Tales From McCann’s Pool Room – Rob Probert

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I had to laugh about the story of hanging out in front of McCann’s Pool Room.

There is no question that for many years it was the true recreation centre of the town. At least for the guys. People walking by could be intimidated by the numbers of those hanging out front in good weather. Mostly what was going on was just figuring out who was up to what and where. No question as well that Woggy ( Weldon Armour) was the mainstay.

 

Weldon was a retired Mountie and had been badly crippled in a car crash while on duty. Woggy had opinions on everything and was not shy. He knew all the goings on. Smart as a whip and wise to every trick in the book.

 

In any case, my story is pretty pale but I have never forgotten. I was maybe 13 years old and

usually walked home on the other side of the street. One day I was minding my own business and a woman, on my side of the street, stopped me and basically ordered me to go into the pool room and tell her husband to come home. She was in no mood for me (a stranger and a kid at best) to do not do what she wanted. She was crystal clear!

 

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Well, I had to do it but I was sure that I was never going to see the light of day once I told her

husband what to do. I didn’t know him either. I also had never been in the pool room.

I identified the man from her description and interrupted his game, and I found out that you don’t do that. I delivered the message, in front of his buddies and assumed I was dead. Well, anyway, I high tailed it out of there and only could hear the guys laughing their heads off.

 

The man probably was all of 30 years old and his wife was putting down her foot, or at least I was doing it for her. YIKES. The Pool Room was one of the great experiences of growing up in Carleton Place. Nonsense was tolerated but well controlled. Step out of line and you could be barred… a fate worse than anything!

Rob Probert

comments

Dan Williams commented on No Girls Allowed? Uncle Cecil’s Pool Room by Rob Probert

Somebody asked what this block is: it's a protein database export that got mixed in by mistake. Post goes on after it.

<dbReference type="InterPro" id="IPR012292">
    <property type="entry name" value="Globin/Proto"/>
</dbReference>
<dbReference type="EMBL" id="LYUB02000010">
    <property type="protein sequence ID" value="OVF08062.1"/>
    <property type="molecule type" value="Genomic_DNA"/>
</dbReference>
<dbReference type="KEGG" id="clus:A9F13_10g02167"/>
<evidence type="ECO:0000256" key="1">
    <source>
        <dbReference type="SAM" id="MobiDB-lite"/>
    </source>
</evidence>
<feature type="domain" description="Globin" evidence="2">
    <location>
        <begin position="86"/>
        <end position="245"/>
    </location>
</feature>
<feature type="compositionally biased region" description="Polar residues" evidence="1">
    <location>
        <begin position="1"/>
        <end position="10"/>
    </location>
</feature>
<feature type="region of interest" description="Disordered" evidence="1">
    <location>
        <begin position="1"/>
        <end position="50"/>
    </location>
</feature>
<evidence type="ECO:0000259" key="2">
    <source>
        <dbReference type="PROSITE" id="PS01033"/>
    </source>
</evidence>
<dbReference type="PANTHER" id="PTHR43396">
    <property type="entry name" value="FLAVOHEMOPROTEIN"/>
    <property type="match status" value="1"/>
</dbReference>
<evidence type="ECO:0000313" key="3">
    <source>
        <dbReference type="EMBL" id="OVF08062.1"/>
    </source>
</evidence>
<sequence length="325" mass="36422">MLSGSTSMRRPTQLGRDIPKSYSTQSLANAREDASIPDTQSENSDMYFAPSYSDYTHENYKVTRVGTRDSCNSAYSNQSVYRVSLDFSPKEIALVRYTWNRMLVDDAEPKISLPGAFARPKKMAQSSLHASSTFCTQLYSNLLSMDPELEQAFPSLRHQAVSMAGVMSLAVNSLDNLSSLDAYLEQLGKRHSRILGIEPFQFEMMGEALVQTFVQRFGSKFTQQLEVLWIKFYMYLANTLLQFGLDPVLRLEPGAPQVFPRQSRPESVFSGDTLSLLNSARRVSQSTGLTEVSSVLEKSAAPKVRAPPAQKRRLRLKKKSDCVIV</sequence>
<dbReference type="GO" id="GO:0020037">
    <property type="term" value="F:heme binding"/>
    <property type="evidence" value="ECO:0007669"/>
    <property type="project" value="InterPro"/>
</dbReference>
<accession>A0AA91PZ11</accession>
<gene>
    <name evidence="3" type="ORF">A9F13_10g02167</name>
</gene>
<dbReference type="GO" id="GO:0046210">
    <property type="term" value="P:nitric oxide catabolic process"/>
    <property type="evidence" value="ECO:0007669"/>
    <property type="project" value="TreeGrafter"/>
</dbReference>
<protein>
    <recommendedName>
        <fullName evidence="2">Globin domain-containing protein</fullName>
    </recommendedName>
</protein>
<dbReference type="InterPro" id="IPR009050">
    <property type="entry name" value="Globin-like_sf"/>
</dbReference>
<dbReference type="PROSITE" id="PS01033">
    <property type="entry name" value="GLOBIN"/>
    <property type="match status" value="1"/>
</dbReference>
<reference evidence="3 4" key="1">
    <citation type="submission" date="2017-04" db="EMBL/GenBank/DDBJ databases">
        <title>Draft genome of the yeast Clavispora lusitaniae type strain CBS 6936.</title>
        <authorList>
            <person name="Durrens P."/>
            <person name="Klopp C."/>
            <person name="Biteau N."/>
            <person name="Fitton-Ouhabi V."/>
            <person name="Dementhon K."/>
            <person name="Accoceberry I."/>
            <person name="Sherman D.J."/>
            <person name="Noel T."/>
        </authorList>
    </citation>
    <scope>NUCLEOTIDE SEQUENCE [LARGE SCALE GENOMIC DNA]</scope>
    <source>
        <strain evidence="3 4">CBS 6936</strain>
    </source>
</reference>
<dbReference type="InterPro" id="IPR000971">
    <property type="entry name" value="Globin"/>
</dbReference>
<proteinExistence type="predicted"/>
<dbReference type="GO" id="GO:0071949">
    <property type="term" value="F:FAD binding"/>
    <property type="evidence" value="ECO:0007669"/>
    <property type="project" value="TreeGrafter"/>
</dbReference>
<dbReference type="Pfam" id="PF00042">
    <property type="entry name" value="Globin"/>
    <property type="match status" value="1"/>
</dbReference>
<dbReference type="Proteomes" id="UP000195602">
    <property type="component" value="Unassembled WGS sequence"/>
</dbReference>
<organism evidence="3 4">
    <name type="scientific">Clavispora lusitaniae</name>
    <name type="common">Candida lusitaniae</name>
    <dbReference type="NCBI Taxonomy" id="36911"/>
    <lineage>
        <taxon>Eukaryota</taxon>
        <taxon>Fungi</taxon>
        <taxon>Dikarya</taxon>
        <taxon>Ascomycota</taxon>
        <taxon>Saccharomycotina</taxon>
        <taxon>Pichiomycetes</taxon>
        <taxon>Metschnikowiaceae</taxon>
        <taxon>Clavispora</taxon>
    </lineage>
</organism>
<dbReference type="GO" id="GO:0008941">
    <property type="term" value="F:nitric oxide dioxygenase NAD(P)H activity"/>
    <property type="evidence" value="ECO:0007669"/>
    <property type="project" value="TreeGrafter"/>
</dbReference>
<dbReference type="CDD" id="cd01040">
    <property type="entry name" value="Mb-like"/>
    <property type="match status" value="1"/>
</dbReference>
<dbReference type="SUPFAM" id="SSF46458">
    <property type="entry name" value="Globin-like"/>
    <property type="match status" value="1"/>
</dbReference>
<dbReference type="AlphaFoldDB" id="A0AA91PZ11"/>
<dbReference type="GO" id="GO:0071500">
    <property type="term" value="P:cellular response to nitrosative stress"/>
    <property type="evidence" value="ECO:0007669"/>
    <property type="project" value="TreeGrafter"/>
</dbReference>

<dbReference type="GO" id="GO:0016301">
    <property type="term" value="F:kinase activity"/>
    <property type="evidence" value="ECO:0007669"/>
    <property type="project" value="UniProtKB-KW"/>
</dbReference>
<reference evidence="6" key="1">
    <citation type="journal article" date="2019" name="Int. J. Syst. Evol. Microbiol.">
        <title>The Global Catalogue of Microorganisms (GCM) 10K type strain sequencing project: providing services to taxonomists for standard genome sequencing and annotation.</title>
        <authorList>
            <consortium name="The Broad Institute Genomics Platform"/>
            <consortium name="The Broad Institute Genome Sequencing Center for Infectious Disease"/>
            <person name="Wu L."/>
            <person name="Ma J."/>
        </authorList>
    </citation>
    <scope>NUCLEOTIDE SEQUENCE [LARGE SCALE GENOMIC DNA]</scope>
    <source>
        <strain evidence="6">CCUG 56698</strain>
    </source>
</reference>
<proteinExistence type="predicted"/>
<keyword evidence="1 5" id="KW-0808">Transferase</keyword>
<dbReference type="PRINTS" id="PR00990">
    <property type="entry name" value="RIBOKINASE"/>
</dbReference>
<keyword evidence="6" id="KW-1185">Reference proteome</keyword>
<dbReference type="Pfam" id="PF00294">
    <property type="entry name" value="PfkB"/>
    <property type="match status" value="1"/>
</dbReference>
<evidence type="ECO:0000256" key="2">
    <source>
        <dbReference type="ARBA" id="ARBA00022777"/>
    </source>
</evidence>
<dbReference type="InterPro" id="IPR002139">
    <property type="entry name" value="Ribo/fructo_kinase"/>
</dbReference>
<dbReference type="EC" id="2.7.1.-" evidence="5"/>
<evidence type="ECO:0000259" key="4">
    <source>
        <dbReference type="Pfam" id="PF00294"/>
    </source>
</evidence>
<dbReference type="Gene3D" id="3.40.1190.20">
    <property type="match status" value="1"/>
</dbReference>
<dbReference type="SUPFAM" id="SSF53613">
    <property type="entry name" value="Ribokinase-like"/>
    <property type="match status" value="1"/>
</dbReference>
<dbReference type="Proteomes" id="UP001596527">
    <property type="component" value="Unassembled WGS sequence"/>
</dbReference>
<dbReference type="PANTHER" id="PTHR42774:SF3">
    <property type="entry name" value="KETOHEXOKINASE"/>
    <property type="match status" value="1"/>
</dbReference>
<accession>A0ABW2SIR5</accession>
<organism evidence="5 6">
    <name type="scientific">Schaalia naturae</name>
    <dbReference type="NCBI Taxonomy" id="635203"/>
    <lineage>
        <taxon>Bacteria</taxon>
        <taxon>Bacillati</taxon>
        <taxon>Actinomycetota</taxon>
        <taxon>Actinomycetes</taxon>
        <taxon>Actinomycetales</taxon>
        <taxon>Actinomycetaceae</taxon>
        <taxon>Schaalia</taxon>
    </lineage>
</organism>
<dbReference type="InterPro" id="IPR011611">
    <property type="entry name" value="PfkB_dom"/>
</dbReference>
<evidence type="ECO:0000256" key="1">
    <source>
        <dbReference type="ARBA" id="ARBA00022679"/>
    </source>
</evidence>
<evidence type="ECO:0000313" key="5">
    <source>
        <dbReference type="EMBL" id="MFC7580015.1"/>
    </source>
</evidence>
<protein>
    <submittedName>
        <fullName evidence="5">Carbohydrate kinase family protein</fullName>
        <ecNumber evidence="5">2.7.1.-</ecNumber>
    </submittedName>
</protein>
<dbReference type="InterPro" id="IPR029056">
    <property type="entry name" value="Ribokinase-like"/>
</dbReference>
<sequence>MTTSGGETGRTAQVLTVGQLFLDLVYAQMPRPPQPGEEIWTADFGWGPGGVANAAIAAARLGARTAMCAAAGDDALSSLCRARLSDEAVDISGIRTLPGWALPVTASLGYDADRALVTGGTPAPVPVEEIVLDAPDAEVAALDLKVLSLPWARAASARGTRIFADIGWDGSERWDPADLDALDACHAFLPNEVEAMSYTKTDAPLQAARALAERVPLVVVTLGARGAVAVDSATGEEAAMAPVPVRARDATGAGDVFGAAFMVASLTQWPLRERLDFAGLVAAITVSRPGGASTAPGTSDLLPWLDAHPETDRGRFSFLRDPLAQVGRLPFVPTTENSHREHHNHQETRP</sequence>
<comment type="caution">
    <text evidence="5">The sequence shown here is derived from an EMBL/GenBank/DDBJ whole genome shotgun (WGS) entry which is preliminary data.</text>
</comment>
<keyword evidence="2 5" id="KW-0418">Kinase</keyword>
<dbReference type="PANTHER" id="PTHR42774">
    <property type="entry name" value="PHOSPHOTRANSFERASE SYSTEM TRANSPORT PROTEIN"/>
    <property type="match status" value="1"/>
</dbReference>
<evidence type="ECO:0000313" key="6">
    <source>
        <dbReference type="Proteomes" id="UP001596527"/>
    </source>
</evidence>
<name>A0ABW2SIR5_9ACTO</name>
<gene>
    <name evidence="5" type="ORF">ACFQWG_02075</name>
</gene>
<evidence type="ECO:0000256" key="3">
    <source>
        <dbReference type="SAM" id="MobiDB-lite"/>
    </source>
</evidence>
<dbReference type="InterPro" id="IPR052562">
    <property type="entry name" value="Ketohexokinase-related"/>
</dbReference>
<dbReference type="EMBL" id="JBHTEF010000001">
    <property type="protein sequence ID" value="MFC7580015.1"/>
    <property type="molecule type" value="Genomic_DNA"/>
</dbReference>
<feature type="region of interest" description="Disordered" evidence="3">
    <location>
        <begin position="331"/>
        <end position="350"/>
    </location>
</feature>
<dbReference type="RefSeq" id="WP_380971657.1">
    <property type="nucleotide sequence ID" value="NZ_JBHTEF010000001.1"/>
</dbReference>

I really don’t remember girls being banned in the 60’s . I never saw them in there and I was there a lot but I just assumed they weren’t interested. I do remember hanging out front watching the traffic and how boring it was leaning on the parking meter on a Sunday morning when the pool room and virtually everything else in town was closed, wondering if anybody would actually go by!
 
I played the pin ball machines regularly and just for fun reading for all of you I will tell you a little story about them. When I got married I bought the wedding ring next door at Dack’s since they were friends of the family and would give me credit. The day I went to pay for it I stopped in at the pool room just to try my luck and ended up blowing all the money I had for paying for the ring. Thank God I knew Dack’s well and they let me have the ring and pay later. Dad had worked at the pool room at one time so Cec let me in at 12 on my dad’s Ok. There’s a lot more memories than that but maybe another time.

 

where you can buy all Linda Seccaspina’s books-You can also read Linda in The Townships Sun and theSherbrooke Record and and Screamin’ Mamas (USACome and visit the Lanark County Genealogical Society Facebook page– what’s there? Cool old photos–and lots of things interesting to read. Also check out The Tales of Carleton Place. Tales of Almonte and Arnprior Then and Now.

 

relatedreading

No Girls Allowed? Uncle Cecil’s Pool Room

About lindaseccaspina

Before she laid her fingers to a keyboard, Linda was a fashion designer, and then owned the eclectic store Flash Cadilac and Savannah Devilles in Ottawa on Rideau Street from 1976-1996. She also did clothing for various media and worked on “You Can’t do that on Television”. After writing for years about things that she cared about or pissed her off on American media she finally found her calling. She is a weekly columnist for the Sherbrooke Record and documents history every single day and has over 6500 blogs about Lanark County and Ottawa and an enormous weekly readership. Linda has published six books and is in her 4th year as a town councillor for Carleton Place. She believes in community and promoting business owners because she believes she can, so she does.

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